Brake Warning System In Detail

A. Brake warning system
In general, the dashboard light that indicates a problem with the brake system has an alarming red colour (depending on the vehicle model) to indicate that there is an immediate risk, potentially compromising the general safety of the vehicle. It should never be ignored.

There are several reasons why the brake system warning light may light up. The problem is that according to the survey mentioned below, almost half of the people on the road don’t recognise the risk and consequently don’t react accordingly.

Many drivers can’t identify mission-critical dash lights
According to a recent survey of 2,000 drivers asking them to identify definitions for 10 common dashboard lights, nearly half of the respondents weren’t able to tell what it would mean if their car’s tire pressure or brake system light flashed. Surprisingly, 17% of the respondents didn’t even know what the low fuel light means.

The results of the survey*:

  • Tire pressure warning 49%
  • Cruise control activated 42%
  • Brake system warning 46%
  • Fog beams activated 40%

*Percentage of the 2,000 respondents that could not identify the warning light in question.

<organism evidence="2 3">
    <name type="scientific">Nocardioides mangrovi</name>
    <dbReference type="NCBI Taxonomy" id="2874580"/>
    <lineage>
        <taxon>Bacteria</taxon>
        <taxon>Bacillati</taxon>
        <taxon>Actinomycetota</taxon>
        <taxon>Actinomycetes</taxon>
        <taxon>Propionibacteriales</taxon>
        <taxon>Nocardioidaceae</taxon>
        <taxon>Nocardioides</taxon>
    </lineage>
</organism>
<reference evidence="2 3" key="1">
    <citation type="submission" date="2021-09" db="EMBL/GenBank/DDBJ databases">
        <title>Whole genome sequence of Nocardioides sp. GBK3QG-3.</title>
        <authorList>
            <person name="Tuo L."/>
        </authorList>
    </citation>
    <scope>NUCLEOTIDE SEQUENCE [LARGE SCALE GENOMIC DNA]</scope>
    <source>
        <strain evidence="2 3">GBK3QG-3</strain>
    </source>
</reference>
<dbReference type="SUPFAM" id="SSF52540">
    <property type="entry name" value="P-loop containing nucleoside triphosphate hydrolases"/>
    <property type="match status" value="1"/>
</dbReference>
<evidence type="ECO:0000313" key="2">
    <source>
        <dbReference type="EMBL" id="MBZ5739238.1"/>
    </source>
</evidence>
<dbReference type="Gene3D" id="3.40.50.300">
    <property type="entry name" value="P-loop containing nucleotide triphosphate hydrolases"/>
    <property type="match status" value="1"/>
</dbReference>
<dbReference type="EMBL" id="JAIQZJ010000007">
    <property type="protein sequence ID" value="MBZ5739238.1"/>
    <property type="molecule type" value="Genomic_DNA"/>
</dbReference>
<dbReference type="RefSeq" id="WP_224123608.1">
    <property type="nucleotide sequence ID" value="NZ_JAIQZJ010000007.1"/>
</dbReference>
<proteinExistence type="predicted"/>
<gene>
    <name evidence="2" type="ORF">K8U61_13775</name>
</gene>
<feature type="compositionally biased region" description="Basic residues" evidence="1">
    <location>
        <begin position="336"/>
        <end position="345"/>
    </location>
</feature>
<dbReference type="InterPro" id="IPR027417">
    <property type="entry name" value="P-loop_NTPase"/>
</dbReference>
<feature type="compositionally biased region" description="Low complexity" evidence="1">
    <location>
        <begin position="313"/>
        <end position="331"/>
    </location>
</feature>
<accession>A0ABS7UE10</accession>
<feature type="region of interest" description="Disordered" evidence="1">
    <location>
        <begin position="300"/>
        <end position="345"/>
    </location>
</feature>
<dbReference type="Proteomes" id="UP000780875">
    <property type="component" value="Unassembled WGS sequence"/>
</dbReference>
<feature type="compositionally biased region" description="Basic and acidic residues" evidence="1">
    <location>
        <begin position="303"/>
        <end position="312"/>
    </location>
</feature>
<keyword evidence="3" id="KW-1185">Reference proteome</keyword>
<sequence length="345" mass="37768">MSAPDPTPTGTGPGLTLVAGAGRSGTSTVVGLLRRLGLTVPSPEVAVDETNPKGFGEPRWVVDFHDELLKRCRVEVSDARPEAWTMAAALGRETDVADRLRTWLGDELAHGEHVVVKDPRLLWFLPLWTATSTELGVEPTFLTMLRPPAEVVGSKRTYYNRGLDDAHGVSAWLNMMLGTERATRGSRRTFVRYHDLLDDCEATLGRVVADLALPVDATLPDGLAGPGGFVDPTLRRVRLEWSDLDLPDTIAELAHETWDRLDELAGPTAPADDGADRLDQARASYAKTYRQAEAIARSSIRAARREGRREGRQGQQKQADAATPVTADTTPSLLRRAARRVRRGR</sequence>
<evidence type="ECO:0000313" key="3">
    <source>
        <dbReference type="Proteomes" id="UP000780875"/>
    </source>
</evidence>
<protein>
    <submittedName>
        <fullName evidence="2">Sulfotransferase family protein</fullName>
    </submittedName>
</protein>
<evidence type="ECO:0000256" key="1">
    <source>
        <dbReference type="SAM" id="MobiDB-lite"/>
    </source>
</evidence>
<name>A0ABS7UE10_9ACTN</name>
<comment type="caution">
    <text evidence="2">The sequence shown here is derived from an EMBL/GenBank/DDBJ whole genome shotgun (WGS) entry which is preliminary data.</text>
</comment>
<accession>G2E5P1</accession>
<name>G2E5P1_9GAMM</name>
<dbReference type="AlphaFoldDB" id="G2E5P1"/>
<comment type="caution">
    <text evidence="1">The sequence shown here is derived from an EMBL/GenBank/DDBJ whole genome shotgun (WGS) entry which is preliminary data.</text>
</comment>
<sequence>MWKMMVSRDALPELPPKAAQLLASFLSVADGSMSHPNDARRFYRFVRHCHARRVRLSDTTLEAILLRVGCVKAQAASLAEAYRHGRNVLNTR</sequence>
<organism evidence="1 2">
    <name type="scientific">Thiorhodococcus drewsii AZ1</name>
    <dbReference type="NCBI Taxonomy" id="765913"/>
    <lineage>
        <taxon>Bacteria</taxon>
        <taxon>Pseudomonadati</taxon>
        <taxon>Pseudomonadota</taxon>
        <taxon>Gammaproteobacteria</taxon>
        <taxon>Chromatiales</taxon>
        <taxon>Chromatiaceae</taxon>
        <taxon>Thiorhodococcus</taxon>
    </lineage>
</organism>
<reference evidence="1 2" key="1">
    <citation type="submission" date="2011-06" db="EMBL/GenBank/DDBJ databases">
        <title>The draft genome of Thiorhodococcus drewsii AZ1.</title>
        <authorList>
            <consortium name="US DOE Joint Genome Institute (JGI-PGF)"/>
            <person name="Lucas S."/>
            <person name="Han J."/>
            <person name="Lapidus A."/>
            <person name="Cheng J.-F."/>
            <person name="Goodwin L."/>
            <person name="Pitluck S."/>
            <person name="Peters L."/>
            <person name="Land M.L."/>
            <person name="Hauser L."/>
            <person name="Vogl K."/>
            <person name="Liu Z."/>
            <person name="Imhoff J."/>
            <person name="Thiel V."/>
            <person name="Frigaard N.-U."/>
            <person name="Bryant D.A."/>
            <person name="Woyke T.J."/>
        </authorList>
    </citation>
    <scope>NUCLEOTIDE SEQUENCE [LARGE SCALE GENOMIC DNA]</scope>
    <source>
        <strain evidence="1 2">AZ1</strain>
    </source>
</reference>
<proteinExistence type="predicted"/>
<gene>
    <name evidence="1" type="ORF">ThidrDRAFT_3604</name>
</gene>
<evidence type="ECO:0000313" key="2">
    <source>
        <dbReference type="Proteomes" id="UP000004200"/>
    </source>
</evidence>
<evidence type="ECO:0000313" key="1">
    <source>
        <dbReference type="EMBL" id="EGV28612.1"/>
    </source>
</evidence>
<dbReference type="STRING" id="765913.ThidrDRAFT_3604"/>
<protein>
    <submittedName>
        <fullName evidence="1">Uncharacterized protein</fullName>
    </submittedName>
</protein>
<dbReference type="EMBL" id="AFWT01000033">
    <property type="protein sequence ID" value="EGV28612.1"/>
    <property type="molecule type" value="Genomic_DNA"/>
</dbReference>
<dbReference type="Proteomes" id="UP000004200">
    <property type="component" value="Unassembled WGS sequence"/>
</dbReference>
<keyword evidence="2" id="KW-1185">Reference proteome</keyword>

B. The most frequent causes of a flashing brake system warning light

Brake fluid level under the minimum

This will increase the risk of vapour lock.

What to do?
In case of a vapour lock, consult Technical Tips “Brake Efficiency”

Brake pad thickness under the minimum

This may gradually lead to brake pad underlayer contact with the brake disc and eventually – in the worst-case scenario – to back plate contact with brake disc.

What to do?

Check brake pad thickness and replace if necessary in case of:

  1. Loud noise when applying brake pressure
  2. Serious damage to brake disc surface, caused by the steel back plate contacting the cast iron brake disc
  3. Vehicle pulling to one side due to unbalanced brake effect on both sides of an axle

False reading due to a problem in a brake system part (e.G. Abs)

A corroded or broken ABS ring may generate a false signal from the drive shaft or wheel bearing. In case of corrosion under the sensor mounting points, the sensor may be forced closer to the ABS ring and give false reading to the ABS module.

What to do?
Check the complete ABS system for corrosion or broken rings and replace where needed.

False alarm caused by an oversensitive brake warning system

The dashboard warning light keeps flashing, even after changing the pads and related wear sensors.

What to do?

  1. Push the brake pedal several times to ensure contact between brake pads and brake discs.
  2. Switch the dashboard off for a few seconds.
  3. Switch the dashboard back on and check if the light still remains.
  4. If the brake warning light still remains then seek assistance and expert advice.

This type of false alarm can be common on certain types of makes and models, view these models online at And if you come across any more frequent issues with a particular make and model then let us know.

IMPORTANT: some models have a “double level” wear indicator, 70% and 100%.


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Published on: June 30, 2022

Filled Under: News

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